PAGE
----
State Department of Agriculture and Markets and Department of Health Urge New Yorkers to Heed FDA Advisory Regarding Basil

FDA Issues Nationwide Advisory on Imported Basil from Siga Logistics

Product Potentially Linked to Multiple Cases of Cyclosporiasis in New York and Other States

The State Department of Agriculture and Markets and the Department of Health today urged New Yorkers to not eat fresh basil imported from Siga Logistics S. de R.L de C.V of Mexico following the release of the US Food and Drug Administration’s (FDA) nationwide advisory, which has potentially linked the herb to cases of Cyclosporiasis illness in New York and other states. The FDA is advising consumers who have basil in their home that originated from this distributor to not eat it and throw it away, even if some of it was eaten and no one has gotten sick. The FDA is also urging retailers and restaurants not to serve or sell basil from the company until further notice.

NYS Department of Agriculture and Markets Commissioner Richard A. Ball said, “To protect consumers from this foodborne illness, we are urging New York families, retailers, grocers and restaurants to adhere to FDA’s recommendations by checking the source of the basil and making sure it did not come from Siga Logistics in Mexico.  We will continue to work with our state and federal partners on this investigation and ensure our inspectors are educating our retailers about this advisory.”

New York State Health Commissioner Dr. Howard Zucker added, “We are grateful for the efforts of members of these state agencies who work hard every day to protect the health and wellbeing of all New Yorkers. We urge everyone to avoid eating these products until further notice.”

Cyclosporiasis is a gastrointestinal illness caused by the microscopic parasite Cyclospora cayetanensis. People can become infected by consuming food or water contaminated with the parasite. Outbreaks of Cyclosporiasis have often been associated with imported fresh produce. Illness typically results in watery diarrhea, and can include loss of appetite, weight loss, stomach cramps, bloating, nausea and fatigue. These symptoms can appear approximately 1-2 weeks after ingestion of the contaminated source. If untreated, symptoms can last as long as one month or longer and can return one or more times. Infection is generally not transmitted directly from person-to-person.

As announced earlier this month, the New York State Department of Health has been working collaboratively with the New York State Department of Agriculture and Markets and local health departments to investigate multiple cases of cyclosporiasis in the Capital Region. While three dining establishments were initially identified as part of this investigation, through cooperation with several other Capital Region restaurants and interviews with patrons, the Departments were able to identify additional locations where patrons were exposed and to provide strong evidence to help support this advisory.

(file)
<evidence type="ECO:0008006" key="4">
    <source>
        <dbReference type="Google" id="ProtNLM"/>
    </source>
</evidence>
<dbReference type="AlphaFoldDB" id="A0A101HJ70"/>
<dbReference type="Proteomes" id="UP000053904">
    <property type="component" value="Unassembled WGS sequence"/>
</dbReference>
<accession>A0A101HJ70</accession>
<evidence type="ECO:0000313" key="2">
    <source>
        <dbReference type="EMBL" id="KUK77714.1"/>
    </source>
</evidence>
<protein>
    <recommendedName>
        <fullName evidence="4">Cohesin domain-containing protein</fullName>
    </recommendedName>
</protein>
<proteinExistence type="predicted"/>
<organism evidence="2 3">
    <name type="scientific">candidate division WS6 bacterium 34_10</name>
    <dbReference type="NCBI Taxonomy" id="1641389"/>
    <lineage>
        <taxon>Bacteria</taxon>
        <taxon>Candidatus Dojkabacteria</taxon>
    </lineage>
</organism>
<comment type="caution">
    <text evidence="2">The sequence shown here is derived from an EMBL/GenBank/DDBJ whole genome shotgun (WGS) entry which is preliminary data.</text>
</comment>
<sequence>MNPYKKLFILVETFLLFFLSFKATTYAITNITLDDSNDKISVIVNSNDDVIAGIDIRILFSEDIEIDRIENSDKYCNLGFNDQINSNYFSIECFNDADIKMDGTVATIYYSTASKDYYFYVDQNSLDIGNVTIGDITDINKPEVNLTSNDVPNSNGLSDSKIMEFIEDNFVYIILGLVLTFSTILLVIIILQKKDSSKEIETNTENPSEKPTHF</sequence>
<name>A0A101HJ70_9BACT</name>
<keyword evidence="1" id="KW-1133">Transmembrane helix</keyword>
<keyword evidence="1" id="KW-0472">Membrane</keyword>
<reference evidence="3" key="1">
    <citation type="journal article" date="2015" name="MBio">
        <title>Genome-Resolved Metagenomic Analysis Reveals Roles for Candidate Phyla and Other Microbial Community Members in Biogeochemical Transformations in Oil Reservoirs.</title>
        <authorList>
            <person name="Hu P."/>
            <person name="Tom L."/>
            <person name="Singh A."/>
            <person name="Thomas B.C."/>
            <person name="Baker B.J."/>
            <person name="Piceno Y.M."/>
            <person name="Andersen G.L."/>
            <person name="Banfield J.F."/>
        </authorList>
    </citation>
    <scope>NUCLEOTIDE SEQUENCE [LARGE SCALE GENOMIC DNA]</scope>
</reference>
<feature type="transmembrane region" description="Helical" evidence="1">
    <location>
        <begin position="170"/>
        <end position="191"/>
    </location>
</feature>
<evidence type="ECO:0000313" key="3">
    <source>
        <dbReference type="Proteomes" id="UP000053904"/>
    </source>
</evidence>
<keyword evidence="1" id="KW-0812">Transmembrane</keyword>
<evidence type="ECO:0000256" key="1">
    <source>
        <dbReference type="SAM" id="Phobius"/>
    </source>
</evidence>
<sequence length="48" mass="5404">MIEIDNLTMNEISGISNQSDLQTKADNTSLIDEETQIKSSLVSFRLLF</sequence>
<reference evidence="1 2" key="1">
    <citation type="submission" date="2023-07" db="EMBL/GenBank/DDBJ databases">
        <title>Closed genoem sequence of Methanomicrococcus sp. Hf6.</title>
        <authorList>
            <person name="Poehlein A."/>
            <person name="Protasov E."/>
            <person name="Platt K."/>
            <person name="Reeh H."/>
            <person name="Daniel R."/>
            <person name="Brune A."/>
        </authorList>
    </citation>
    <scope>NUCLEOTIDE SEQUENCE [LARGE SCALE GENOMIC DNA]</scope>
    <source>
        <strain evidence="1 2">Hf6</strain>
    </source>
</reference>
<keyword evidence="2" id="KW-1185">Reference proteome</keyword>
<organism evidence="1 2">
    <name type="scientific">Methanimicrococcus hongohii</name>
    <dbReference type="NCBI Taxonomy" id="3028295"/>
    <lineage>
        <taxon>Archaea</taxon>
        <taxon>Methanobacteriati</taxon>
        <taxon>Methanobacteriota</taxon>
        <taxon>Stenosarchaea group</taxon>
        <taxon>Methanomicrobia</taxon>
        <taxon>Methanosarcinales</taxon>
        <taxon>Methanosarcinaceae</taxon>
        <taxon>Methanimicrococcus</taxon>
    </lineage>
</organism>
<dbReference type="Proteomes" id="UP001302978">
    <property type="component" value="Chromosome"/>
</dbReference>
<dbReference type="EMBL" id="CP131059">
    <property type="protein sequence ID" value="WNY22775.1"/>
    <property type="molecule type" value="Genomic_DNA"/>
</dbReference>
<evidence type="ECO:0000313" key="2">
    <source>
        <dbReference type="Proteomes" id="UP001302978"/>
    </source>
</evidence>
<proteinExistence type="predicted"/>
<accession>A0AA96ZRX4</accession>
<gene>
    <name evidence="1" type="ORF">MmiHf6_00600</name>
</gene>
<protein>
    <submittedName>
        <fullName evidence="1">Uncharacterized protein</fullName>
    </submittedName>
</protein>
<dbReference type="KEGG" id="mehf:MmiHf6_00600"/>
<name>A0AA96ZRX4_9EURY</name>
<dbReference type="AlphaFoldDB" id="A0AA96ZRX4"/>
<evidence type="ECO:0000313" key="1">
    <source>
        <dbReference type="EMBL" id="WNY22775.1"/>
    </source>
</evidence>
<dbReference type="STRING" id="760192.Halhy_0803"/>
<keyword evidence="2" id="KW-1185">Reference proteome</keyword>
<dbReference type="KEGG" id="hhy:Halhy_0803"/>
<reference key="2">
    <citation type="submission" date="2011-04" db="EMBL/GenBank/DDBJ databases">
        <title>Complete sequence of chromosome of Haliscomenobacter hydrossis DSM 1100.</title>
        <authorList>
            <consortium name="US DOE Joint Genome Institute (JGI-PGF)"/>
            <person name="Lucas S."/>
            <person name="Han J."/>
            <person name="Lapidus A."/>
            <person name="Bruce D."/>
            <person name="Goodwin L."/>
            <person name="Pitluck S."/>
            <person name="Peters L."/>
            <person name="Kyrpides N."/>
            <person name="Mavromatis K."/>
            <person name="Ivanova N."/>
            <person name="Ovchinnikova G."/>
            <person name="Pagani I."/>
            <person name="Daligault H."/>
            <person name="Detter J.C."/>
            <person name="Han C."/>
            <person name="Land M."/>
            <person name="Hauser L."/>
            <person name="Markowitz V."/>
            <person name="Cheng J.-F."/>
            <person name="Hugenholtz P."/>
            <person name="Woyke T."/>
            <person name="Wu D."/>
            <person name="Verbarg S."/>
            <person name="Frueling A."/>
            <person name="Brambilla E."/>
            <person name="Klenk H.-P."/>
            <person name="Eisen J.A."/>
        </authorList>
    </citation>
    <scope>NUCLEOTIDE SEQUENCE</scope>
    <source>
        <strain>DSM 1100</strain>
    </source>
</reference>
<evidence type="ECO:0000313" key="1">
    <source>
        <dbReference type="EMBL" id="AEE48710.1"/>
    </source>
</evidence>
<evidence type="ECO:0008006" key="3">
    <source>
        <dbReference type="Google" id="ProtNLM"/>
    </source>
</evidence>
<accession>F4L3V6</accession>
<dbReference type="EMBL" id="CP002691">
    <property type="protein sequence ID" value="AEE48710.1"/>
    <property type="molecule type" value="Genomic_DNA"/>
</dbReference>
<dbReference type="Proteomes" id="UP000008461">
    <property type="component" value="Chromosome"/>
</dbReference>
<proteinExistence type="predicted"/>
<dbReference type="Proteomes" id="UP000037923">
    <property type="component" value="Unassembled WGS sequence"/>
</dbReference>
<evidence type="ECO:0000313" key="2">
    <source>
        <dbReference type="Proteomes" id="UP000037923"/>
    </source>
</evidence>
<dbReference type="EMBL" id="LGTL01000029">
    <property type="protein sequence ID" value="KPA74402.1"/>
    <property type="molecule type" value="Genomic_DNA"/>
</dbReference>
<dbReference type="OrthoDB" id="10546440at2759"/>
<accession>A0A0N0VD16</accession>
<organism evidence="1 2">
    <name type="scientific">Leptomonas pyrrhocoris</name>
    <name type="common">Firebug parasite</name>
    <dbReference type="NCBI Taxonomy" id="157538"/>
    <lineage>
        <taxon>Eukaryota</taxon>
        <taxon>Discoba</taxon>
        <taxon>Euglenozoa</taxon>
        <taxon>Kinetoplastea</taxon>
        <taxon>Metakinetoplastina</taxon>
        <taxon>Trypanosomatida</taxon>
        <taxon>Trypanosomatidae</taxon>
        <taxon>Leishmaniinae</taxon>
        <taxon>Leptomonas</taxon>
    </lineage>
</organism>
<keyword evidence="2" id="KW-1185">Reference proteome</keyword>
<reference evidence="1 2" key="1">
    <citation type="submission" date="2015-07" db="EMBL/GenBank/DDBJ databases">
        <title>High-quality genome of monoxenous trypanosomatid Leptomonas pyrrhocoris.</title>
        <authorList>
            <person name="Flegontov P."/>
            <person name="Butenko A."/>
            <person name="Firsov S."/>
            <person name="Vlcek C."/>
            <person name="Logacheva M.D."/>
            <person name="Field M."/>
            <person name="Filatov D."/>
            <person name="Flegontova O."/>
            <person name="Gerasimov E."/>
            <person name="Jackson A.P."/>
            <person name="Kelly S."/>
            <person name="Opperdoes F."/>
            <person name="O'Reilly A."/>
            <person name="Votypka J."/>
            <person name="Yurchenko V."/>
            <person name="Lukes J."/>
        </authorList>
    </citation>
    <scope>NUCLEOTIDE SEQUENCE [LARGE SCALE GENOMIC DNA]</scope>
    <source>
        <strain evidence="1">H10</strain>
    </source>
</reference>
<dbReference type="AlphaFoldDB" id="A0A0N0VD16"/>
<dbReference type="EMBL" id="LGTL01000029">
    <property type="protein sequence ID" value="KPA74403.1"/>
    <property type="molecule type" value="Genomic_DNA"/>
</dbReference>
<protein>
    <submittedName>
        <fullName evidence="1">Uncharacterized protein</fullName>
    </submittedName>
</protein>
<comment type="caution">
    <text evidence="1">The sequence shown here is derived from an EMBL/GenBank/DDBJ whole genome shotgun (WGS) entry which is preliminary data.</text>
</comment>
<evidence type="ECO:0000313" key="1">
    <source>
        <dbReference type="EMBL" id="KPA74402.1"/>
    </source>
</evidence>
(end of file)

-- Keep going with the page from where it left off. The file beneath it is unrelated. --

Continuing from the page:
To date, 69 lab-confirmed cases of cyclosporiasis have been identified in patrons who ate at restaurants or attended events in the Capital Region. There are 204 lab-confirmed cases of cyclosporiasis in New York State outside of New York City, a significant increase from previous years.

FDA is also working with the Siga Logistics to facilitate a recall of the product. In addition, it has increased import screening on basil and will continue to investigate the cause and source of the outbreak as well as the distribution of products.

As of the FDA advisory, cases of people who have become ill from Cyclosporiasis have been reported in New York and in at least 10 other states. The illnesses started on dates ranging from June 14, 2019 to July 9, 2019.

The FDA is recommending consumers not buy, eat, or serve any fresh basil imported from Siga Logistics de RL de CV located in Morelos, Mexico.  They also recommend people not consume or serve uncooked items like pesto or salad that may include fresh basil from Mexico unless there is certainty that the fresh basil was not exported by Siga Logistics de RL de CV.  If consumers are not able to determine the source of the basil, the FDA recommends it be avoided.

In addition, the FDA strongly advises importers, suppliers, and distributors, as well as restaurants, retailers, and other food service providers to not sell, serve or distribute fresh basil exported by Siga Logistics de RL de CV. If there is uncertainty of the source, the FDA recommends to not sell, serve or distribute the product.

The New York State Department of Health recommends that individuals with diarrhea for three or more days and any of the above symptoms contact their healthcare provider. In addition to providing care for their symptoms, their provider may choose to order tests that can aid in the diagnosis of the cause of their illness. Also, antibiotics may need to be prescribed as a treatment for infected individuals. The Department of Health and partners in the local health departments have issued a Healthcare Provider Alert to local healthcare providers to notify them of an increase in reports of laboratory-confirmed cases of Cyclosporiasis and to advise of appropriate methods of testing and treatment for people who may present with diarrheal illness consistent with this infection.

For more information on Cyclosporiasis click here.